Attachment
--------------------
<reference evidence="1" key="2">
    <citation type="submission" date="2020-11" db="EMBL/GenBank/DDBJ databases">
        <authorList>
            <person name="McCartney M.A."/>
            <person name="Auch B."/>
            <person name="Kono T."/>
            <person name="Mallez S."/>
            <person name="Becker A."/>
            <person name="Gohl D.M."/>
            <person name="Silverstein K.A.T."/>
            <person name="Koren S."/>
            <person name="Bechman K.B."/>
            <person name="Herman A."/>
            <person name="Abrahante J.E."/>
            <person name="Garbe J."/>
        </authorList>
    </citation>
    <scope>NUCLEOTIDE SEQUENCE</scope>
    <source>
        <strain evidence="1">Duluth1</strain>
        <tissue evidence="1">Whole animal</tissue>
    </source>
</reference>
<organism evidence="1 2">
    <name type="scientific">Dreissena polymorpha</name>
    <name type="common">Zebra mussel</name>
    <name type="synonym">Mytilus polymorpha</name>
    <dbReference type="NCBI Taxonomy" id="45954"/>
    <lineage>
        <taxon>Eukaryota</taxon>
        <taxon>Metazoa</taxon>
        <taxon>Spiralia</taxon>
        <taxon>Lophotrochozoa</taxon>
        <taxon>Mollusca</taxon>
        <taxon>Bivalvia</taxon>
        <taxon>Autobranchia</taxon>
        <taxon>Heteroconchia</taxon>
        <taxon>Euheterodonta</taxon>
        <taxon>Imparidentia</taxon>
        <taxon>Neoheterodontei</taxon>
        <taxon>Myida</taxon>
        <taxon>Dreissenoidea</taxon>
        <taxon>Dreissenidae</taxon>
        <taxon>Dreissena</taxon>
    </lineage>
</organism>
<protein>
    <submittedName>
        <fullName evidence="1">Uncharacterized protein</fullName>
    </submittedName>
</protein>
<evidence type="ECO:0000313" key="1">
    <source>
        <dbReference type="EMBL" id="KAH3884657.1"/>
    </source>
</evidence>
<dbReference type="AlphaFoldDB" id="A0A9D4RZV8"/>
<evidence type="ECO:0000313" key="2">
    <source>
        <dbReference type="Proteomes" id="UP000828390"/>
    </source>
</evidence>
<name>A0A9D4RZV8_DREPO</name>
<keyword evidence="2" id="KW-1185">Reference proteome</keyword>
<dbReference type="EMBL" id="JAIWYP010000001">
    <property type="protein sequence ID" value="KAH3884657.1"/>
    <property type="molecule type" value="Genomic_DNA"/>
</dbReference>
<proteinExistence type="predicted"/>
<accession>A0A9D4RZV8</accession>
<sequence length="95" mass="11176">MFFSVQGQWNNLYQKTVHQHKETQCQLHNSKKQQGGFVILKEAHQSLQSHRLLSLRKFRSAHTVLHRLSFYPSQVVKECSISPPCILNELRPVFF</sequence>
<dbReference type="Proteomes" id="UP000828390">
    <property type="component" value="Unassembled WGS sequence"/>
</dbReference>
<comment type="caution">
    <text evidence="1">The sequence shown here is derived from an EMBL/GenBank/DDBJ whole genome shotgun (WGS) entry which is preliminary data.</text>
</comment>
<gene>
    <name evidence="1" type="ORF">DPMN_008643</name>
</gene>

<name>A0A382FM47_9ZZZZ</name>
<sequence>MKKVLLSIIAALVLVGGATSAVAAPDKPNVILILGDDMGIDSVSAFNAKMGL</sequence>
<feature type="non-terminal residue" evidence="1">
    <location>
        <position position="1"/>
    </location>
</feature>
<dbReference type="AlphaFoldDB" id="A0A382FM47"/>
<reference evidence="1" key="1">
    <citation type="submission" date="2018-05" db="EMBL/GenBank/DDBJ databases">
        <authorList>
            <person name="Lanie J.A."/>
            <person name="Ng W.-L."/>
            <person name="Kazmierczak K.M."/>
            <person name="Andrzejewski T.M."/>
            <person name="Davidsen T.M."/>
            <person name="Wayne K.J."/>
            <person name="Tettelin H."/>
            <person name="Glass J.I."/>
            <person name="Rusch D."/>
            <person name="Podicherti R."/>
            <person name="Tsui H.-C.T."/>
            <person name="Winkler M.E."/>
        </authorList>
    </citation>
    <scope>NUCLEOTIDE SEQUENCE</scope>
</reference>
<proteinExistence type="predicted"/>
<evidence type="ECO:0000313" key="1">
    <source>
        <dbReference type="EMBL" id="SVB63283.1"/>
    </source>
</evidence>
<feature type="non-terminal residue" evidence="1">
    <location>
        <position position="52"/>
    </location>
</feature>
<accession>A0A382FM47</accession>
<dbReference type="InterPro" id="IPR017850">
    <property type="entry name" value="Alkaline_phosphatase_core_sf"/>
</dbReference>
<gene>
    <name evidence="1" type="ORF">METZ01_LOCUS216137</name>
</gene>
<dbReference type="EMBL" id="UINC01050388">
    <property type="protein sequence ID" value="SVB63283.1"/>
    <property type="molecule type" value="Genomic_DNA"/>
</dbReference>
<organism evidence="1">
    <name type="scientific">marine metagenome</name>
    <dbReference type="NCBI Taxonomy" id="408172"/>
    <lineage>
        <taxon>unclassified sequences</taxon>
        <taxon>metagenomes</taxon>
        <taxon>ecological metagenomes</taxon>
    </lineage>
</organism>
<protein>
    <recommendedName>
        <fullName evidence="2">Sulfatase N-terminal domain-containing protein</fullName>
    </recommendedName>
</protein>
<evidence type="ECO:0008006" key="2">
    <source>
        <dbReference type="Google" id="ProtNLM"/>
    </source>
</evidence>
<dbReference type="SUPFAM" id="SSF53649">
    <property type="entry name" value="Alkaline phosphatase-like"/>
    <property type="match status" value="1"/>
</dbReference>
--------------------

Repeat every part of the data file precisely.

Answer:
<reference evidence="1" key="2">
    <citation type="submission" date="2020-11" db="EMBL/GenBank/DDBJ databases">
        <authorList>
            <person name="McCartney M.A."/>
            <person name="Auch B."/>
            <person name="Kono T."/>
            <person name="Mallez S."/>
            <person name="Becker A."/>
            <person name="Gohl D.M."/>
            <person name="Silverstein K.A.T."/>
            <person name="Koren S."/>
            <person name="Bechman K.B."/>
            <person name="Herman A."/>
            <person name="Abrahante J.E."/>
            <person name="Garbe J."/>
        </authorList>
    </citation>
    <scope>NUCLEOTIDE SEQUENCE</scope>
    <source>
        <strain evidence="1">Duluth1</strain>
        <tissue evidence="1">Whole animal</tissue>
    </source>
</reference>
<organism evidence="1 2">
    <name type="scientific">Dreissena polymorpha</name>
    <name type="common">Zebra mussel</name>
    <name type="synonym">Mytilus polymorpha</name>
    <dbReference type="NCBI Taxonomy" id="45954"/>
    <lineage>
        <taxon>Eukaryota</taxon>
        <taxon>Metazoa</taxon>
        <taxon>Spiralia</taxon>
        <taxon>Lophotrochozoa</taxon>
        <taxon>Mollusca</taxon>
        <taxon>Bivalvia</taxon>
        <taxon>Autobranchia</taxon>
        <taxon>Heteroconchia</taxon>
        <taxon>Euheterodonta</taxon>
        <taxon>Imparidentia</taxon>
        <taxon>Neoheterodontei</taxon>
        <taxon>Myida</taxon>
        <taxon>Dreissenoidea</taxon>
        <taxon>Dreissenidae</taxon>
        <taxon>Dreissena</taxon>
    </lineage>
</organism>
<protein>
    <submittedName>
        <fullName evidence="1">Uncharacterized protein</fullName>
    </submittedName>
</protein>
<evidence type="ECO:0000313" key="1">
    <source>
        <dbReference type="EMBL" id="KAH3884657.1"/>
    </source>
</evidence>
<dbReference type="AlphaFoldDB" id="A0A9D4RZV8"/>
<evidence type="ECO:0000313" key="2">
    <source>
        <dbReference type="Proteomes" id="UP000828390"/>
    </source>
</evidence>
<name>A0A9D4RZV8_DREPO</name>
<keyword evidence="2" id="KW-1185">Reference proteome</keyword>
<dbReference type="EMBL" id="JAIWYP010000001">
    <property type="protein sequence ID" value="KAH3884657.1"/>
    <property type="molecule type" value="Genomic_DNA"/>
</dbReference>
<proteinExistence type="predicted"/>
<accession>A0A9D4RZV8</accession>
<sequence length="95" mass="11176">MFFSVQGQWNNLYQKTVHQHKETQCQLHNSKKQQGGFVILKEAHQSLQSHRLLSLRKFRSAHTVLHRLSFYPSQVVKECSISPPCILNELRPVFF</sequence>
<dbReference type="Proteomes" id="UP000828390">
    <property type="component" value="Unassembled WGS sequence"/>
</dbReference>
<comment type="caution">
    <text evidence="1">The sequence shown here is derived from an EMBL/GenBank/DDBJ whole genome shotgun (WGS) entry which is preliminary data.</text>
</comment>
<gene>
    <name evidence="1" type="ORF">DPMN_008643</name>
</gene>

<name>A0A382FM47_9ZZZZ</name>
<sequence>MKKVLLSIIAALVLVGGATSAVAAPDKPNVILILGDDMGIDSVSAFNAKMGL</sequence>
<feature type="non-terminal residue" evidence="1">
    <location>
        <position position="1"/>
    </location>
</feature>
<dbReference type="AlphaFoldDB" id="A0A382FM47"/>
<reference evidence="1" key="1">
    <citation type="submission" date="2018-05" db="EMBL/GenBank/DDBJ databases">
        <authorList>
            <person name="Lanie J.A."/>
            <person name="Ng W.-L."/>
            <person name="Kazmierczak K.M."/>
            <person name="Andrzejewski T.M."/>
            <person name="Davidsen T.M."/>
            <person name="Wayne K.J."/>
            <person name="Tettelin H."/>
            <person name="Glass J.I."/>
            <person name="Rusch D."/>
            <person name="Podicherti R."/>
            <person name="Tsui H.-C.T."/>
            <person name="Winkler M.E."/>
        </authorList>
    </citation>
    <scope>NUCLEOTIDE SEQUENCE</scope>
</reference>
<proteinExistence type="predicted"/>
<evidence type="ECO:0000313" key="1">
    <source>
        <dbReference type="EMBL" id="SVB63283.1"/>
    </source>
</evidence>
<feature type="non-terminal residue" evidence="1">
    <location>
        <position position="52"/>
    </location>
</feature>
<accession>A0A382FM47</accession>
<dbReference type="InterPro" id="IPR017850">
    <property type="entry name" value="Alkaline_phosphatase_core_sf"/>
</dbReference>
<gene>
    <name evidence="1" type="ORF">METZ01_LOCUS216137</name>
</gene>
<dbReference type="EMBL" id="UINC01050388">
    <property type="protein sequence ID" value="SVB63283.1"/>
    <property type="molecule type" value="Genomic_DNA"/>
</dbReference>
<organism evidence="1">
    <name type="scientific">marine metagenome</name>
    <dbReference type="NCBI Taxonomy" id="408172"/>
    <lineage>
        <taxon>unclassified sequences</taxon>
        <taxon>metagenomes</taxon>
        <taxon>ecological metagenomes</taxon>
    </lineage>
</organism>
<protein>
    <recommendedName>
        <fullName evidence="2">Sulfatase N-terminal domain-containing protein</fullName>
    </recommendedName>
</protein>
<evidence type="ECO:0008006" key="2">
    <source>
        <dbReference type="Google" id="ProtNLM"/>
    </source>
</evidence>
<dbReference type="SUPFAM" id="SSF53649">
    <property type="entry name" value="Alkaline phosphatase-like"/>
    <property type="match status" value="1"/>
</dbReference>